Wednesday, May 30, 2007

30 Under 30 #11: Electrolytes Orchestra

I love Gatorade. I can't fake it. I'm not even an elite athlete. But I do get thirsty. Probably, on my top ten list of favourite things to drink, Gatorade would be somewhere between The Balvenie and the blood of my enemies. (I was going to say "the tears of my enemies", but that seemed too mean-spirited.) Other potables making the list are: Castillero del Diablo, Americanos, water, maple syrup, Concord Grape juice, milkshakes (any flavour), and rum and Coke (together, not separate, never separate).
Not making the list is Gatorade X-Factor, which was on sale at 4 a.m. this morning. It's like regular Gatorade, but they added something to it. I think it might be AWFULNESS.

Tuesday, May 29, 2007

30 Under 30 #10: To Those About to Jog

Before yesterday, I hadn't worn shorts in public in about ten years. For seven of those ten, I didn't even own a pair of shorts. Now I own two: my beach shorts (which Nicole bought for me), and my brand new running shorts.
That's right, running shorts. I run. And, also, I walk.
I've been thinking about taking up running for nearly a year now, and talking about it since early spring. I mean, I'm half a block away from Trout Lake, it's kinda my duty to either take up running or get a dog. And since Gatorade was on sale at Safeway...
The thing was, I didn't have any running clothes.
Oh yeah, Emmet, of course you didn't. You lazy sack of turd. Find another excuse not to do something.
OK, I see your point. But really, it's not just that I didn't have any workout gear, it's that none of my clothes even approached workout wear. And that was always kind of the point. I like clothes. I like wearing 'em, I like to look good in 'em. I like jeans and button-up shirts. Freedom of movement has never really been an issue, because, y'know, even though I act like it is in some of my more melodramatic fits, writing isn't really much of an ACTIVITY.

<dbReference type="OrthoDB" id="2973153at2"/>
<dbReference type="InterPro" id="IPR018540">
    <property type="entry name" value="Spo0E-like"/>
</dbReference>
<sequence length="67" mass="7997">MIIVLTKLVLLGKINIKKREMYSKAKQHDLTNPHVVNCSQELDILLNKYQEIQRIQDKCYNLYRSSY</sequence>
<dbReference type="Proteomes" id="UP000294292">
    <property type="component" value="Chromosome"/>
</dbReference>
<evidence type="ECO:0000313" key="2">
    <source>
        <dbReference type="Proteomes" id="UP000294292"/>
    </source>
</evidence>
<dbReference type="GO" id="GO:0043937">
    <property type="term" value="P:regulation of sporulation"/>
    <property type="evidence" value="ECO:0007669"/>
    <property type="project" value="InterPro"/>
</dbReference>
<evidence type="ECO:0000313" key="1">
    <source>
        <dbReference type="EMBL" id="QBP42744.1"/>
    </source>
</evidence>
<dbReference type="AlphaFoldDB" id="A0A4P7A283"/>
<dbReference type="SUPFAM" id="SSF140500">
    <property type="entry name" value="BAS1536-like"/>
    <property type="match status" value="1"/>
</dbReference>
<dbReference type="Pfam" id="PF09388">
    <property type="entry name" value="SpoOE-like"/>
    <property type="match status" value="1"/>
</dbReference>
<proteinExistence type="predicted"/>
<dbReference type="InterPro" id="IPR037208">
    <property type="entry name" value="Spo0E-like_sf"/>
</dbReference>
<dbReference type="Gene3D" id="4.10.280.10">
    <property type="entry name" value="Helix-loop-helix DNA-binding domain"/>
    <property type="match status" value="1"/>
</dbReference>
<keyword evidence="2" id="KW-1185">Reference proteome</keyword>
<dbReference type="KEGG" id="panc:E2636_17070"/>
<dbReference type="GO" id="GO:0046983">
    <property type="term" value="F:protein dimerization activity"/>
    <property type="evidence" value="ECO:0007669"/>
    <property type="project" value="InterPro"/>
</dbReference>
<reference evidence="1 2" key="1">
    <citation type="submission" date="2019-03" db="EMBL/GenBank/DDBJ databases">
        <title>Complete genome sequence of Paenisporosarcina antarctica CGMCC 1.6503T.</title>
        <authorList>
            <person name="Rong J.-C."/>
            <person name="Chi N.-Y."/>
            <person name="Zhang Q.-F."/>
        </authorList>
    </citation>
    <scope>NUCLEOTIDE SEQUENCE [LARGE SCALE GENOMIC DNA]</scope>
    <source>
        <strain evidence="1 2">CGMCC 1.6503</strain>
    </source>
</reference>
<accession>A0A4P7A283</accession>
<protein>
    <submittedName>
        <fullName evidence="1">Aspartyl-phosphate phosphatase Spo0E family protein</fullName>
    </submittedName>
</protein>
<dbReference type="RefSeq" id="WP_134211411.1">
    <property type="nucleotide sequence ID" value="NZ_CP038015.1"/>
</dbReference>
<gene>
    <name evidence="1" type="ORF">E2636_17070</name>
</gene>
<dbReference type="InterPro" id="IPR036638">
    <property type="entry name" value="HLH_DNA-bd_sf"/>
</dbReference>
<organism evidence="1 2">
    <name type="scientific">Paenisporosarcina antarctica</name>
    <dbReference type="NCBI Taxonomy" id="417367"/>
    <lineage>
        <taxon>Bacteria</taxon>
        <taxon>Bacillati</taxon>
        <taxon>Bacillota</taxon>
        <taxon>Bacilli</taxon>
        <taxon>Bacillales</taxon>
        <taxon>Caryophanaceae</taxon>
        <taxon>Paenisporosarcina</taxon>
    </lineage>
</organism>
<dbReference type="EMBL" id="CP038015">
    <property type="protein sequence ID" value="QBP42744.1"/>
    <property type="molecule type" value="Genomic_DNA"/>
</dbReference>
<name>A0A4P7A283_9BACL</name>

So I managed to put off starting to run for about 4 months. Oh, I would halfheartedly go to the mall and LOOK at running shoes, only to get distracted by, well, by everything but. Usually I'd end up coming home with one or two nice button-up shirts.
When I'd talk about running, everybody (namely Nicole and Skye) would tell me that they'd run with me. That they wanted to, even. Yeah, okay. Maybe eventually I'll run with other people, but the point of it (not the whole point, but the point of choosing running versus, I dunno, racquetball or hockey) is that it's something I can do alone. Because I spend a lot of time alone. I work nights. I go to work when everybody else in my life gets home.
One of the things that really got me excited to run was watching Six Feet Under. (I'm only three seasons in, so shut up.) Seeing Nate Fisher run made me want to. It seemed like a form of both meditation and self-punishment. So that appealled to my pre-adolescent Catholic education and the Buddhist-hipster-poseurdom of my late teenage.